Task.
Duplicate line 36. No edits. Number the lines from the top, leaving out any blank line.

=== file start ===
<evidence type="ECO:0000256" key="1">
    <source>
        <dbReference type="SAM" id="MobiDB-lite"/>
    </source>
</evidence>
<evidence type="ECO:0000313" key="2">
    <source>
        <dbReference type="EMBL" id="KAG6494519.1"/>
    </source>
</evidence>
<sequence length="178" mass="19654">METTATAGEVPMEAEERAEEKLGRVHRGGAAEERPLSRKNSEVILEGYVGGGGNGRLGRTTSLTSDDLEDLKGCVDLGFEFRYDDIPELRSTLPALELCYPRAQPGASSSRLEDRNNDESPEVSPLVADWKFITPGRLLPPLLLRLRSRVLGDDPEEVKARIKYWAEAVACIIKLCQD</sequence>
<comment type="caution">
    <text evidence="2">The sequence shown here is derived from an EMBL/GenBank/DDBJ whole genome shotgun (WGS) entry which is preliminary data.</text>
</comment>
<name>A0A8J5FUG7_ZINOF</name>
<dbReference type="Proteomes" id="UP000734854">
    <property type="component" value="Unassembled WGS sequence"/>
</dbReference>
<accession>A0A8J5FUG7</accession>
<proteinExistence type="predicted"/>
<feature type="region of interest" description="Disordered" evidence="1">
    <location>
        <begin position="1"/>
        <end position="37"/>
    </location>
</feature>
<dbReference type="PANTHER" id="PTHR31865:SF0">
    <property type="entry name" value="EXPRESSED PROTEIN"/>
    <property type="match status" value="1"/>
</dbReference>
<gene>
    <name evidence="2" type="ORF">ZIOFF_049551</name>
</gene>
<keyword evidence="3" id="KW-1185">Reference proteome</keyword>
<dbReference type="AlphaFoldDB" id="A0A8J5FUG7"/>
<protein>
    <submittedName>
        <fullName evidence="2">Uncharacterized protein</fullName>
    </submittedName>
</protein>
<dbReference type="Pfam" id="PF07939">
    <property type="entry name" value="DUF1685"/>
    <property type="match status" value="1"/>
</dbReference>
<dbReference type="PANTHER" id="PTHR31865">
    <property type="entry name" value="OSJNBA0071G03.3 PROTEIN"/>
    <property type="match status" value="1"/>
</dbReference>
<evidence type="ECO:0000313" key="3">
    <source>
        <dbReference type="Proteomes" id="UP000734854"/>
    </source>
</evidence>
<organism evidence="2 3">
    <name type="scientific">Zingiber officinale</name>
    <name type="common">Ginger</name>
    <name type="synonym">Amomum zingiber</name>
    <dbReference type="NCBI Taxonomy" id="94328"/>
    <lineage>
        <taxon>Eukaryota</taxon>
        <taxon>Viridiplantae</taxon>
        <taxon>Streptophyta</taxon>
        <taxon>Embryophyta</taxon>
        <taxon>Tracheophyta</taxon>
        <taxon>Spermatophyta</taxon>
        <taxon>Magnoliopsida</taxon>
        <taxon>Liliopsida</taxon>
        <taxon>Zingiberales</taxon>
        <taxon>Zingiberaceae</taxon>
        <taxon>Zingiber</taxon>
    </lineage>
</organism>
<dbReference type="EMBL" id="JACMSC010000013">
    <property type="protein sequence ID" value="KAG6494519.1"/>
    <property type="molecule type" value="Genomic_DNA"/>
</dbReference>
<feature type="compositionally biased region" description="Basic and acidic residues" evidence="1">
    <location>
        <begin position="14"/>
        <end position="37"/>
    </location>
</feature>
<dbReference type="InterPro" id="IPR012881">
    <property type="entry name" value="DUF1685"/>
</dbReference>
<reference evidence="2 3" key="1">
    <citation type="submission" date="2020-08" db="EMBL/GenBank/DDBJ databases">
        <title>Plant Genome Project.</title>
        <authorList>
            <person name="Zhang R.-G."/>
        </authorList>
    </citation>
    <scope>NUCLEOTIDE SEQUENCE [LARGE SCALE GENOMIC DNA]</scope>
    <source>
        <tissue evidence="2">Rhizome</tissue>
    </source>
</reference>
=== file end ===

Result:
<protein>